Recently my colleagues in pearcemayfield ganged up on me and made me join the APM Group early adopter programme for the delivery of a new training course in 'P3O' (I'll explain that in a moment!).
This involved studying a new Best Practice Guide on the subject - about to be published next month by TSO - and an advanced draft arrived in our office on the Friday afternoon. The trouble was, as one of the pilot lead trainers, I was due to be examined by APM Group on the next Monday afternoon, and I was told - as a prospective approved trainer - I would have to pass by 80%!!
So I could see my weekend being ruined. Grumbling to myself, I began to read and highlight the Guide. Before very long I found myself admiring this piece of work.
It is very good indeed.
‘P3O’ stands for ‘Portfolio, Programme and Project Office’. It is a Best Management Practice that has emerged strongly in recent years, particularly as the concepts and then practice of Programme Management and Portfolio Management have become embedded within organisations across the world.
In order to understand P3O, we first need to make sure we understand the distinctions between the portfolio, programmes and projects and why these matter to management.
Within any organisation, or major division of it, there will be all kinds of change going on. Some of this change will be managed as projects; some as informal initiatives or campaigns; some as the coordinated grouping of projects and changes to achieve major outcomes; these we know as 'programmes'.
Often a senior manager responsible for all of this will have no real idea of what the sum of all the changes are that are happening at any one time, how much this all costs, whether all the changes are aligned to current strategy, and whether the use of resources is the best it can be. Answering these questions can be a large task that holds the tension between offering the ‘big picture’ for investment decisions in changes, and the detail, for example of knowing what resources are being used - and therefore being denied to other changes. This is ‘portfolio management’.
Programme management is used to orchestrate otherwise separate projects and changes towards a particular step-change in capability and performance. Very unlike projects (IT and buildings, HR and process modeling) can be made to fit together to ensure there is joined up delivery of a new way of working for the organization. Benefits that should ensue from these changes are consciously realized as part of the programme.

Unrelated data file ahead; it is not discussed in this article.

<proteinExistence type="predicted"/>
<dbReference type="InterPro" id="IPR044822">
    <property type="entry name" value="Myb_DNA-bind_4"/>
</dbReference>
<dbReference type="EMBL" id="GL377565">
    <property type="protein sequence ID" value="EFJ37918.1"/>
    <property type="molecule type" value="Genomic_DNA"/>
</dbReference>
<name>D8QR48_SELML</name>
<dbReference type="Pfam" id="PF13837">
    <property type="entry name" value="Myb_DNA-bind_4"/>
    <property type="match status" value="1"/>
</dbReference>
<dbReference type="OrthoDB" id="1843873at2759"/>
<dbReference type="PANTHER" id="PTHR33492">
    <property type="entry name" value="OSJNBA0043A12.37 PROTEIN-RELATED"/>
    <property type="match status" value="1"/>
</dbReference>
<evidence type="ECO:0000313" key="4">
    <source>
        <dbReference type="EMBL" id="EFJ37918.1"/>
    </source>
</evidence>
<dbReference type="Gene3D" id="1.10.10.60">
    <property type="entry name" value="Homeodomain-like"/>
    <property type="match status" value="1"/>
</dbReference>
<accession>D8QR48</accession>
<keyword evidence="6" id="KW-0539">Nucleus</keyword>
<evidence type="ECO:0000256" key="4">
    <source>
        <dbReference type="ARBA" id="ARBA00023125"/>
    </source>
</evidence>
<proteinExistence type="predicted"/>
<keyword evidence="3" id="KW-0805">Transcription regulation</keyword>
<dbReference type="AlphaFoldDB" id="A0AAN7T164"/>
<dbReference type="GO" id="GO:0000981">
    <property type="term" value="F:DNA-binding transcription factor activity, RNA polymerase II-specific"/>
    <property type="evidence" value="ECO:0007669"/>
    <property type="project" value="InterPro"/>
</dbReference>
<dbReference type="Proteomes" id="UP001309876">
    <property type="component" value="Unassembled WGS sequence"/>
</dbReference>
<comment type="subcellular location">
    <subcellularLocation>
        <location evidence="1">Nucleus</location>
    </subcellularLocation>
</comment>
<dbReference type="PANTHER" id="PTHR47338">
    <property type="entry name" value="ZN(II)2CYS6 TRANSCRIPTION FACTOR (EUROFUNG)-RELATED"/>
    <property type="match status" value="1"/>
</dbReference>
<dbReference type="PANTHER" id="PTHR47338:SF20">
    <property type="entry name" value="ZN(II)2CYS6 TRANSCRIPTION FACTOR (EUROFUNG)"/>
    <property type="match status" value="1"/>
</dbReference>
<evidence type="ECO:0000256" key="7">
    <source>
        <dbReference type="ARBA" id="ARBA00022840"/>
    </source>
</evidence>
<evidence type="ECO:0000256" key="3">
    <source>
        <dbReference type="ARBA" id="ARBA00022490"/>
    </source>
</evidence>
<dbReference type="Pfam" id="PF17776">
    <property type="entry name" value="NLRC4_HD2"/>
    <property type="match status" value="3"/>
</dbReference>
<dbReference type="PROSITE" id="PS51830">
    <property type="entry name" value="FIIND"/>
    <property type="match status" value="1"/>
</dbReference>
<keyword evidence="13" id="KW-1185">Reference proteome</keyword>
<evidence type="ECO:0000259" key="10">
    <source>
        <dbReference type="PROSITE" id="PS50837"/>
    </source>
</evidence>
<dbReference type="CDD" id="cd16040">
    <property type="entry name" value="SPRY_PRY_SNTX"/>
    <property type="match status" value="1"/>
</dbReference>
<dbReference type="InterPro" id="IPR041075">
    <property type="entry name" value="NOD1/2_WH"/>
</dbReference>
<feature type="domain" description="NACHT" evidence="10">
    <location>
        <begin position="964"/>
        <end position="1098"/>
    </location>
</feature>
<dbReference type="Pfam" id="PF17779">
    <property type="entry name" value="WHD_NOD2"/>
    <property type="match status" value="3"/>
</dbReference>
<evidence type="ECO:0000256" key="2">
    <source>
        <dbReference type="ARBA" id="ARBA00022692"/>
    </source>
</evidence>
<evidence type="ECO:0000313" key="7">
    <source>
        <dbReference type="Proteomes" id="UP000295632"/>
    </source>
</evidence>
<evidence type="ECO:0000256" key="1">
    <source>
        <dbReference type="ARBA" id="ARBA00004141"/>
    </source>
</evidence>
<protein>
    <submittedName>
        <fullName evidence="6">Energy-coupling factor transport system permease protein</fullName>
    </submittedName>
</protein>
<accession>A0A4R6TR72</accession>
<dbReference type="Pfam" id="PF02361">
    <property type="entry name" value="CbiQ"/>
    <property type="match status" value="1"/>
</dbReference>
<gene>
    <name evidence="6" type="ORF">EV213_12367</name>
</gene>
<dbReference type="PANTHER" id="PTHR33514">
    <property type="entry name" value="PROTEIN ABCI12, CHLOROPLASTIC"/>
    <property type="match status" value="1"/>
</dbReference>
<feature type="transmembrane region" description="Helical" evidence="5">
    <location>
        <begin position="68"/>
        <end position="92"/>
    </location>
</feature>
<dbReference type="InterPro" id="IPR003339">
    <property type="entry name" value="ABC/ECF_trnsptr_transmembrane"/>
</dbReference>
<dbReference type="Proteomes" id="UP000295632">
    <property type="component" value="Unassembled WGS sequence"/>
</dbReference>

However, the coordination of all this usually requires the support of a Programme Office, that often supports down to the constituent projects.
The idea and practice of projects and their management has been around the longest. One of the prevailing lines of evidence emerging from research, though, is that projects are more likely to be successful, compared with similar projects, if they are shorter and simpler. In the past projects have floundered because they have attempted to do the rather more complex and divergent work of programmes. Projects are at their best when they can focus on delivery, and when what is to be delivered is both clear and changes little during the life of the project.
A project manager is often empowered by the support of a Project Office, whether or not that project is part of a programme.
Enter P3O. As long as a P3O is tailored to the need of the organisation, and from the start demonstrates that it adds value and continues to add value, then it has a chance of becoming a powerful enabler at all levels of change. It is less likely to revert to a stale centre for administration and resources provided purely reactively to the project community.
The Guidance from OGC will show that there is a hierarchy of value propositions – a menu of benefits – that an organization can choose from in deciding what kind of P3O it needs. When it comes to P3O, one size does not fit all.
Anyway, I can't reveal details of the Guide, but it will be published next month. We will offer a two-day accredited workshop in the course from early December. It will give professionals working in this area a good grounding in this critical emergent concept.
Oh, and I got 88% in my exam - much to my relief and surprise.